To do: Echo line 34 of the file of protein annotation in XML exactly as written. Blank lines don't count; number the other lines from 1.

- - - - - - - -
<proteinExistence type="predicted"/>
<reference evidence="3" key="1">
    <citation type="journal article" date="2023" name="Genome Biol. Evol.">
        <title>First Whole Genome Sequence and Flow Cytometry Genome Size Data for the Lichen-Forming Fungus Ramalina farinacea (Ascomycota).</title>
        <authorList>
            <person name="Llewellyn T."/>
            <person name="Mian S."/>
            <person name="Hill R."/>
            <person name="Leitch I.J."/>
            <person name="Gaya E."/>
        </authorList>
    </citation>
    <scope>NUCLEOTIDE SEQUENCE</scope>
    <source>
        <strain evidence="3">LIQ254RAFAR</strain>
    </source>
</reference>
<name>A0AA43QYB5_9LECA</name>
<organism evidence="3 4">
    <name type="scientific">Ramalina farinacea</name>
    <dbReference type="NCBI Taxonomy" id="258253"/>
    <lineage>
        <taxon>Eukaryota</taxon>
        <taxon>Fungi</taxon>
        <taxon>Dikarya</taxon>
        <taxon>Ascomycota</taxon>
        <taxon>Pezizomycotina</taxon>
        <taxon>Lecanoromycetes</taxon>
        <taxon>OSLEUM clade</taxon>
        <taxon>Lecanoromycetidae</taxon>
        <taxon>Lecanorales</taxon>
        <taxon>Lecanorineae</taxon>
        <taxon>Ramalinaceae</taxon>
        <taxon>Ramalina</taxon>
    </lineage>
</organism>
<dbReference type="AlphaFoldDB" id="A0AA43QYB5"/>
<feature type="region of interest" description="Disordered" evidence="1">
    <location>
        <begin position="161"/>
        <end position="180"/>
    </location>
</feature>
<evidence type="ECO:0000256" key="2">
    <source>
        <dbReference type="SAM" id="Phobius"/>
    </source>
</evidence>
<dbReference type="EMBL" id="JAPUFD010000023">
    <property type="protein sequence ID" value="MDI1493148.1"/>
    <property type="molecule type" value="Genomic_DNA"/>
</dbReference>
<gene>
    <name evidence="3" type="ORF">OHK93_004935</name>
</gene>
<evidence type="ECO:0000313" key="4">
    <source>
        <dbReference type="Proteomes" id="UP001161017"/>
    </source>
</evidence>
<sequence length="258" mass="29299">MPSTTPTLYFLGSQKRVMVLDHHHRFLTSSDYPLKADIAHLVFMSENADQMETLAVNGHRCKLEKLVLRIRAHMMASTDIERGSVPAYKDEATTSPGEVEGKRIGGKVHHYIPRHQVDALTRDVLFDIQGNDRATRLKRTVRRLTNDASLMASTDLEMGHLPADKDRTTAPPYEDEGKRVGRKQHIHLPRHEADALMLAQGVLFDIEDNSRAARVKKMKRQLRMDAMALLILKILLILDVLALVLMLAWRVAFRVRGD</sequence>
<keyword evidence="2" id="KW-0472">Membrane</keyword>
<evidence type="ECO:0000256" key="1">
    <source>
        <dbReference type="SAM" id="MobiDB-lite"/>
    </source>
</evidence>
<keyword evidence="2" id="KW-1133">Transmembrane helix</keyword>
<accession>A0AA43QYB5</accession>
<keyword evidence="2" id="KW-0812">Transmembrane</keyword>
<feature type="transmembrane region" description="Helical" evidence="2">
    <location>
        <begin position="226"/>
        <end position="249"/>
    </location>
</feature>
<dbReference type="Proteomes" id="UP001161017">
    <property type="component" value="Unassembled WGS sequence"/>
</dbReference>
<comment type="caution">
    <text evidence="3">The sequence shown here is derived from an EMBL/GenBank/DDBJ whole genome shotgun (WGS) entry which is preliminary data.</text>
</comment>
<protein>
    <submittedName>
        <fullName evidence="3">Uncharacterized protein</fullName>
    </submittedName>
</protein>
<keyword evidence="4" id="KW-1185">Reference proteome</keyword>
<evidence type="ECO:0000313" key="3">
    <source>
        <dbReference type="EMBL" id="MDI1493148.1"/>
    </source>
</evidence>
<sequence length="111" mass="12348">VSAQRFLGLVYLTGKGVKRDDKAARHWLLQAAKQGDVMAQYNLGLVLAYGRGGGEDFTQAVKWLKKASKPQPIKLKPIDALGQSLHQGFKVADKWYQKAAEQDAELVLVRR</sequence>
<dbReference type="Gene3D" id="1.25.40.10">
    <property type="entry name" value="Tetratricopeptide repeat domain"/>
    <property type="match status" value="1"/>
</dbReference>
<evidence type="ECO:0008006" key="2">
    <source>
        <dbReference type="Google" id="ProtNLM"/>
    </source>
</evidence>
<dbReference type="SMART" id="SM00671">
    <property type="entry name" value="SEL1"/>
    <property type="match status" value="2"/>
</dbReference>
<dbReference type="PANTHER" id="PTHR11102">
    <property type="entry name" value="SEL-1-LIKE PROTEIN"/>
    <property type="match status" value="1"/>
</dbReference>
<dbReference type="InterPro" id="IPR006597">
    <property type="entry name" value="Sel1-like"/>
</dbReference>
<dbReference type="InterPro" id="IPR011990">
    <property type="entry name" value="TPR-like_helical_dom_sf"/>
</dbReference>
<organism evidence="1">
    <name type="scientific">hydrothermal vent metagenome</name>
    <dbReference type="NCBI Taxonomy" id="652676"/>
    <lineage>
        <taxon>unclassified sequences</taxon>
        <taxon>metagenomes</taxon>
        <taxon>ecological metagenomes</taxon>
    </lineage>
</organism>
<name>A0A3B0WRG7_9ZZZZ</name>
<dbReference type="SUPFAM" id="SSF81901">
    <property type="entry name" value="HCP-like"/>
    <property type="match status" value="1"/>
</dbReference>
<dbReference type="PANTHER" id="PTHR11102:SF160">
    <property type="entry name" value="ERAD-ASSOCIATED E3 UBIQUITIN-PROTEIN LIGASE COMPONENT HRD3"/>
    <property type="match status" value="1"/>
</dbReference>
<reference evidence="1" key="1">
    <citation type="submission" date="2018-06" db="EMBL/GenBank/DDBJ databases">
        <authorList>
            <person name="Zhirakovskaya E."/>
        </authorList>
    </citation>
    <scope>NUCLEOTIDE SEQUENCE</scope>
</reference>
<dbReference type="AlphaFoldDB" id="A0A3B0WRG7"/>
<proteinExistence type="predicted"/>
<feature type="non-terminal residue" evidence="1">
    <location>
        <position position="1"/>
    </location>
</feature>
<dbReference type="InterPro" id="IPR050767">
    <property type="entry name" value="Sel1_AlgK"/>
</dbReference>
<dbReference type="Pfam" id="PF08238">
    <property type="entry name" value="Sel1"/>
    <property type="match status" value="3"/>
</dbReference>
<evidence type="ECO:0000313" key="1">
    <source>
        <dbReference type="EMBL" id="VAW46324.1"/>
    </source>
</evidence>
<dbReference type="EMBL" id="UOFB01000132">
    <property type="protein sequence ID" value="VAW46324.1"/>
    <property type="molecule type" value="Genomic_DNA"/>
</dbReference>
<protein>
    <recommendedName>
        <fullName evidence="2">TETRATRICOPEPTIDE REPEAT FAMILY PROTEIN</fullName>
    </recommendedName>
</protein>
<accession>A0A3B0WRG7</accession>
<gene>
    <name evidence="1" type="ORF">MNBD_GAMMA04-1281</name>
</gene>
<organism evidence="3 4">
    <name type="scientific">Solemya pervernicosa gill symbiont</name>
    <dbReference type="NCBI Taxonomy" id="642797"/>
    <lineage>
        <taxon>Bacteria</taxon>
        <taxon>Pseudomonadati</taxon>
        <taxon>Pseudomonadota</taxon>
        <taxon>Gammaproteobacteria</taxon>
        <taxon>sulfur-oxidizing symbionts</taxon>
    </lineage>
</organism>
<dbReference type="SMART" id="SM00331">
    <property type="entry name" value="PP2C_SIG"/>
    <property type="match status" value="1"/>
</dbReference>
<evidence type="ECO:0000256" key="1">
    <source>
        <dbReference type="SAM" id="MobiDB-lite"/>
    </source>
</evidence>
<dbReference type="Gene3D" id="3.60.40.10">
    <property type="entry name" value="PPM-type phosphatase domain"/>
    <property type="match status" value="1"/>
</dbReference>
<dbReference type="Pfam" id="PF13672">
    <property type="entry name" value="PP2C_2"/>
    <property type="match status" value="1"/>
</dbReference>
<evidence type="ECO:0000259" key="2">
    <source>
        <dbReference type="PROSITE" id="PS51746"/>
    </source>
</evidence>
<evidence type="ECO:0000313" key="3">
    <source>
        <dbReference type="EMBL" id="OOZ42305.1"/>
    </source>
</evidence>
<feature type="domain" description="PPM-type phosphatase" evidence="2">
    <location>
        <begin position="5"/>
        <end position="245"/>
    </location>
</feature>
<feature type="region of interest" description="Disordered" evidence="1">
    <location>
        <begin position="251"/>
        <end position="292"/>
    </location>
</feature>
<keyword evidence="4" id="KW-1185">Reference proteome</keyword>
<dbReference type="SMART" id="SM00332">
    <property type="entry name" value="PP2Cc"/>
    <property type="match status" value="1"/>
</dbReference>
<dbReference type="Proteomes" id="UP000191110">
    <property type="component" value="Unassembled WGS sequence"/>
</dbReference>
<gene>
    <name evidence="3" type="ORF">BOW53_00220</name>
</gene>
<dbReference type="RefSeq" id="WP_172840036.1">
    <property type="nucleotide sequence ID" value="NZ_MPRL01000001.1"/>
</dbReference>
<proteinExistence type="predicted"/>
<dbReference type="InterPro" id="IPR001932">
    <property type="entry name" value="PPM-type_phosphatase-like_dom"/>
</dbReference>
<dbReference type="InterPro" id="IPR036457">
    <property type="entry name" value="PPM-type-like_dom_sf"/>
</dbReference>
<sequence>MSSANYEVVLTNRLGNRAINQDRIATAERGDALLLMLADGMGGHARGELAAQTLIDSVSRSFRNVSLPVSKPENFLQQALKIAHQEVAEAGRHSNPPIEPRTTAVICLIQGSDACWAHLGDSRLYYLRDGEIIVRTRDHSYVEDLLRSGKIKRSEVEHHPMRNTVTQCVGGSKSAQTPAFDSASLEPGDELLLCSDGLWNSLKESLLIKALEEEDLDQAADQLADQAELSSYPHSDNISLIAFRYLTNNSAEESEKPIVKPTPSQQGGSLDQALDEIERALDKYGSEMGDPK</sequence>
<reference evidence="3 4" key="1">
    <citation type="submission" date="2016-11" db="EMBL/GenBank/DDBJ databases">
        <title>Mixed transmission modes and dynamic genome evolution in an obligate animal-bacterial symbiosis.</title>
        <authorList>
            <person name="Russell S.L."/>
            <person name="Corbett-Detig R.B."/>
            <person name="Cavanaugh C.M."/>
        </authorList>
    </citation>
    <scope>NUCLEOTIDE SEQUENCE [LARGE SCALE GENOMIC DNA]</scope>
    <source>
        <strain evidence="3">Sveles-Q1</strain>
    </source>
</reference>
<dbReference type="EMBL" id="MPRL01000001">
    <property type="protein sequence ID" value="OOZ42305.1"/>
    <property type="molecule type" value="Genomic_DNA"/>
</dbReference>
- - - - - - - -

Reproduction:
        <taxon>Ramalina</taxon>